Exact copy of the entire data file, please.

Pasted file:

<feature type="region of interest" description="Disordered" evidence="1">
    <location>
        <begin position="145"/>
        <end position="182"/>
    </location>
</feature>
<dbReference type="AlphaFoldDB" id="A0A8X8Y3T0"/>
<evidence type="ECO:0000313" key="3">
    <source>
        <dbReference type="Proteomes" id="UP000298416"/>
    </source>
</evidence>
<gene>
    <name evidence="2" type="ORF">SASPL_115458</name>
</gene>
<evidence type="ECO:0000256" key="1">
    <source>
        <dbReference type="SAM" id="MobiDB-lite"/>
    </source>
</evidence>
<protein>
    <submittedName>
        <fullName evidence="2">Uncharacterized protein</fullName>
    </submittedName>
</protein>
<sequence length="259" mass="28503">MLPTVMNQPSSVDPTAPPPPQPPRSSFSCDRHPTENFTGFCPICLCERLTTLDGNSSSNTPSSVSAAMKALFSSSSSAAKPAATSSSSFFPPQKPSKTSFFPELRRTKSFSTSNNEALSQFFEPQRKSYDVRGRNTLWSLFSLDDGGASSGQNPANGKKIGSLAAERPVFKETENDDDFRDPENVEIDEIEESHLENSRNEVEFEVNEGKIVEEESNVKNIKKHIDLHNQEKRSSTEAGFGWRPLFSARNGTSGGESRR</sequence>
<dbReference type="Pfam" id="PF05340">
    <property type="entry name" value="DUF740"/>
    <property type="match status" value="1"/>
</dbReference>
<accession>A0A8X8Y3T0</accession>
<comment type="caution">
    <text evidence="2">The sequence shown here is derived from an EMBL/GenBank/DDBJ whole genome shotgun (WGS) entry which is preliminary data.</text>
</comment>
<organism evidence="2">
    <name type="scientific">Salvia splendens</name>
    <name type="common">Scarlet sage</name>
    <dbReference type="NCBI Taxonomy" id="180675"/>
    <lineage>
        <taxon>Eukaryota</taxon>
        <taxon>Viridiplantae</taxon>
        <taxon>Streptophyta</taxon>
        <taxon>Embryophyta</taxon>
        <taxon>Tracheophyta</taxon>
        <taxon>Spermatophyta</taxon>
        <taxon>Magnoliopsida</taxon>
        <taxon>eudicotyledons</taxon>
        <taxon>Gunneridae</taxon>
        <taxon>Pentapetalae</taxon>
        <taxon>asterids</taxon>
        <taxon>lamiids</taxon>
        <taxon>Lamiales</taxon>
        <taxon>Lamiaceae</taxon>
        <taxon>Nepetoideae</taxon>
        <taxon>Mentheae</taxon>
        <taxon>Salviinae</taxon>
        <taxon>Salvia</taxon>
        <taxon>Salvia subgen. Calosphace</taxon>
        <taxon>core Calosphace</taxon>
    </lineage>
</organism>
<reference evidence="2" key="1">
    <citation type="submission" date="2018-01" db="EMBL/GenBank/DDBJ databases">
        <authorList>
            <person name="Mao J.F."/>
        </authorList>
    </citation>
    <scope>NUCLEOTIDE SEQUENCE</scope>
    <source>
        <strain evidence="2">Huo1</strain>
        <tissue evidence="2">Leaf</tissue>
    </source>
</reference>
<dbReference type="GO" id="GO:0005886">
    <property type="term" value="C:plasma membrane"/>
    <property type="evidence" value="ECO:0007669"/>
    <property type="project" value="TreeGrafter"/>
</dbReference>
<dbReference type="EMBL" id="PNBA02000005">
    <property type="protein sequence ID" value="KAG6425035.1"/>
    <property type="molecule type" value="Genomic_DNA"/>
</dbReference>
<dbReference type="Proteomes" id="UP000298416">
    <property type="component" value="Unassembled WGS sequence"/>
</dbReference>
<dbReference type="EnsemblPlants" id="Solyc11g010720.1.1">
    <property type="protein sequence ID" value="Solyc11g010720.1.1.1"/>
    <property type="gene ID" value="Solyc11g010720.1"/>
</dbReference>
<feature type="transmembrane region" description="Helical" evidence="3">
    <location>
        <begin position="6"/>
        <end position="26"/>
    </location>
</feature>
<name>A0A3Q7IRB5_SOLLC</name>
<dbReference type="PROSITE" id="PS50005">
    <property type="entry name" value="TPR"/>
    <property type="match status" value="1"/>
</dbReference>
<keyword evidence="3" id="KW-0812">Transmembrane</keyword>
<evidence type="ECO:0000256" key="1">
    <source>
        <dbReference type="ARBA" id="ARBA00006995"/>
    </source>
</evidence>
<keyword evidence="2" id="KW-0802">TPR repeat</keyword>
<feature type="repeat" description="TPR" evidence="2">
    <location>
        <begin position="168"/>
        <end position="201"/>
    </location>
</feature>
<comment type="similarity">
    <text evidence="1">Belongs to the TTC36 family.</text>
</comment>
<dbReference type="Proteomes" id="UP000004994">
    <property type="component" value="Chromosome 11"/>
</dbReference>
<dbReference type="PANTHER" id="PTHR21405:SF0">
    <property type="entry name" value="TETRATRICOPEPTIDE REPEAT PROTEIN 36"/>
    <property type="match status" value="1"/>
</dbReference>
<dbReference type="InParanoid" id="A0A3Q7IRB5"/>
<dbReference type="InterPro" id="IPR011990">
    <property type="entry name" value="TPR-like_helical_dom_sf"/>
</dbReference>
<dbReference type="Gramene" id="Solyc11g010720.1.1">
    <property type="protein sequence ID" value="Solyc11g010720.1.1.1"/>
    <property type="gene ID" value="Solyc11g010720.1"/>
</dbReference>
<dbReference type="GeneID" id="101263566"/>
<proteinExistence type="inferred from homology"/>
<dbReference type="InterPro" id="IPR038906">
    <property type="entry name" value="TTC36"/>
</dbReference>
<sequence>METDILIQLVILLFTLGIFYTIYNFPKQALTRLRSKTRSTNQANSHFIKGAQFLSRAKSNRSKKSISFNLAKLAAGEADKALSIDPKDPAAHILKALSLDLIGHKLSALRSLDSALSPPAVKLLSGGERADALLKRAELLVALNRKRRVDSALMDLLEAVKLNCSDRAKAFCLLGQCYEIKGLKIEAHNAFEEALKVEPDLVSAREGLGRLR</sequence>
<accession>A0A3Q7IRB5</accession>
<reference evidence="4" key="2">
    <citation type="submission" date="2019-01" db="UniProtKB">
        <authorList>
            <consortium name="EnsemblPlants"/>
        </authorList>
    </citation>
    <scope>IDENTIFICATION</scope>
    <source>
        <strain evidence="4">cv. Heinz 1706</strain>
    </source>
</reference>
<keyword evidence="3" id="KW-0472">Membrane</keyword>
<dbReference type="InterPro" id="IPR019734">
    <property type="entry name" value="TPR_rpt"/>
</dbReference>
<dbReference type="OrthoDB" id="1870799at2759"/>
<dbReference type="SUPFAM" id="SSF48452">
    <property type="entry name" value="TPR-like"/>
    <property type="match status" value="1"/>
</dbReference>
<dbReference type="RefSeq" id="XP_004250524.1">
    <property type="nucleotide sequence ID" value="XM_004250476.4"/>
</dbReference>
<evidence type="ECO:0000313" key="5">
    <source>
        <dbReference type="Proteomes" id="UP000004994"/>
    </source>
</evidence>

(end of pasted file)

<feature type="region of interest" description="Disordered" evidence="1">
    <location>
        <begin position="145"/>
        <end position="182"/>
    </location>
</feature>
<dbReference type="AlphaFoldDB" id="A0A8X8Y3T0"/>
<evidence type="ECO:0000313" key="3">
    <source>
        <dbReference type="Proteomes" id="UP000298416"/>
    </source>
</evidence>
<gene>
    <name evidence="2" type="ORF">SASPL_115458</name>
</gene>
<evidence type="ECO:0000256" key="1">
    <source>
        <dbReference type="SAM" id="MobiDB-lite"/>
    </source>
</evidence>
<protein>
    <submittedName>
        <fullName evidence="2">Uncharacterized protein</fullName>
    </submittedName>
</protein>
<sequence length="259" mass="28503">MLPTVMNQPSSVDPTAPPPPQPPRSSFSCDRHPTENFTGFCPICLCERLTTLDGNSSSNTPSSVSAAMKALFSSSSSAAKPAATSSSSFFPPQKPSKTSFFPELRRTKSFSTSNNEALSQFFEPQRKSYDVRGRNTLWSLFSLDDGGASSGQNPANGKKIGSLAAERPVFKETENDDDFRDPENVEIDEIEESHLENSRNEVEFEVNEGKIVEEESNVKNIKKHIDLHNQEKRSSTEAGFGWRPLFSARNGTSGGESRR</sequence>
<dbReference type="Pfam" id="PF05340">
    <property type="entry name" value="DUF740"/>
    <property type="match status" value="1"/>
</dbReference>
<accession>A0A8X8Y3T0</accession>
<comment type="caution">
    <text evidence="2">The sequence shown here is derived from an EMBL/GenBank/DDBJ whole genome shotgun (WGS) entry which is preliminary data.</text>
</comment>
<organism evidence="2">
    <name type="scientific">Salvia splendens</name>
    <name type="common">Scarlet sage</name>
    <dbReference type="NCBI Taxonomy" id="180675"/>
    <lineage>
        <taxon>Eukaryota</taxon>
        <taxon>Viridiplantae</taxon>
        <taxon>Streptophyta</taxon>
        <taxon>Embryophyta</taxon>
        <taxon>Tracheophyta</taxon>
        <taxon>Spermatophyta</taxon>
        <taxon>Magnoliopsida</taxon>
        <taxon>eudicotyledons</taxon>
        <taxon>Gunneridae</taxon>
        <taxon>Pentapetalae</taxon>
        <taxon>asterids</taxon>
        <taxon>lamiids</taxon>
        <taxon>Lamiales</taxon>
        <taxon>Lamiaceae</taxon>
        <taxon>Nepetoideae</taxon>
        <taxon>Mentheae</taxon>
        <taxon>Salviinae</taxon>
        <taxon>Salvia</taxon>
        <taxon>Salvia subgen. Calosphace</taxon>
        <taxon>core Calosphace</taxon>
    </lineage>
</organism>
<reference evidence="2" key="1">
    <citation type="submission" date="2018-01" db="EMBL/GenBank/DDBJ databases">
        <authorList>
            <person name="Mao J.F."/>
        </authorList>
    </citation>
    <scope>NUCLEOTIDE SEQUENCE</scope>
    <source>
        <strain evidence="2">Huo1</strain>
        <tissue evidence="2">Leaf</tissue>
    </source>
</reference>
<dbReference type="GO" id="GO:0005886">
    <property type="term" value="C:plasma membrane"/>
    <property type="evidence" value="ECO:0007669"/>
    <property type="project" value="TreeGrafter"/>
</dbReference>
<dbReference type="EMBL" id="PNBA02000005">
    <property type="protein sequence ID" value="KAG6425035.1"/>
    <property type="molecule type" value="Genomic_DNA"/>
</dbReference>
<dbReference type="Proteomes" id="UP000298416">
    <property type="component" value="Unassembled WGS sequence"/>
</dbReference>
<dbReference type="EnsemblPlants" id="Solyc11g010720.1.1">
    <property type="protein sequence ID" value="Solyc11g010720.1.1.1"/>
    <property type="gene ID" value="Solyc11g010720.1"/>
</dbReference>
<feature type="transmembrane region" description="Helical" evidence="3">
    <location>
        <begin position="6"/>
        <end position="26"/>
    </location>
</feature>
<name>A0A3Q7IRB5_SOLLC</name>
<dbReference type="PROSITE" id="PS50005">
    <property type="entry name" value="TPR"/>
    <property type="match status" value="1"/>
</dbReference>
<keyword evidence="3" id="KW-0812">Transmembrane</keyword>
<evidence type="ECO:0000256" key="1">
    <source>
        <dbReference type="ARBA" id="ARBA00006995"/>
    </source>
</evidence>
<keyword evidence="2" id="KW-0802">TPR repeat</keyword>
<feature type="repeat" description="TPR" evidence="2">
    <location>
        <begin position="168"/>
        <end position="201"/>
    </location>
</feature>
<comment type="similarity">
    <text evidence="1">Belongs to the TTC36 family.</text>
</comment>
<dbReference type="Proteomes" id="UP000004994">
    <property type="component" value="Chromosome 11"/>
</dbReference>
<dbReference type="PANTHER" id="PTHR21405:SF0">
    <property type="entry name" value="TETRATRICOPEPTIDE REPEAT PROTEIN 36"/>
    <property type="match status" value="1"/>
</dbReference>
<dbReference type="InParanoid" id="A0A3Q7IRB5"/>
<dbReference type="InterPro" id="IPR011990">
    <property type="entry name" value="TPR-like_helical_dom_sf"/>
</dbReference>
<dbReference type="Gramene" id="Solyc11g010720.1.1">
    <property type="protein sequence ID" value="Solyc11g010720.1.1.1"/>
    <property type="gene ID" value="Solyc11g010720.1"/>
</dbReference>
<dbReference type="GeneID" id="101263566"/>
<proteinExistence type="inferred from homology"/>
<dbReference type="InterPro" id="IPR038906">
    <property type="entry name" value="TTC36"/>
</dbReference>
<sequence>METDILIQLVILLFTLGIFYTIYNFPKQALTRLRSKTRSTNQANSHFIKGAQFLSRAKSNRSKKSISFNLAKLAAGEADKALSIDPKDPAAHILKALSLDLIGHKLSALRSLDSALSPPAVKLLSGGERADALLKRAELLVALNRKRRVDSALMDLLEAVKLNCSDRAKAFCLLGQCYEIKGLKIEAHNAFEEALKVEPDLVSAREGLGRLR</sequence>
<accession>A0A3Q7IRB5</accession>
<reference evidence="4" key="2">
    <citation type="submission" date="2019-01" db="UniProtKB">
        <authorList>
            <consortium name="EnsemblPlants"/>
        </authorList>
    </citation>
    <scope>IDENTIFICATION</scope>
    <source>
        <strain evidence="4">cv. Heinz 1706</strain>
    </source>
</reference>
<keyword evidence="3" id="KW-0472">Membrane</keyword>
<dbReference type="InterPro" id="IPR019734">
    <property type="entry name" value="TPR_rpt"/>
</dbReference>
<dbReference type="OrthoDB" id="1870799at2759"/>
<dbReference type="SUPFAM" id="SSF48452">
    <property type="entry name" value="TPR-like"/>
    <property type="match status" value="1"/>
</dbReference>
<dbReference type="RefSeq" id="XP_004250524.1">
    <property type="nucleotide sequence ID" value="XM_004250476.4"/>
</dbReference>
<evidence type="ECO:0000313" key="5">
    <source>
        <dbReference type="Proteomes" id="UP000004994"/>
    </source>
</evidence>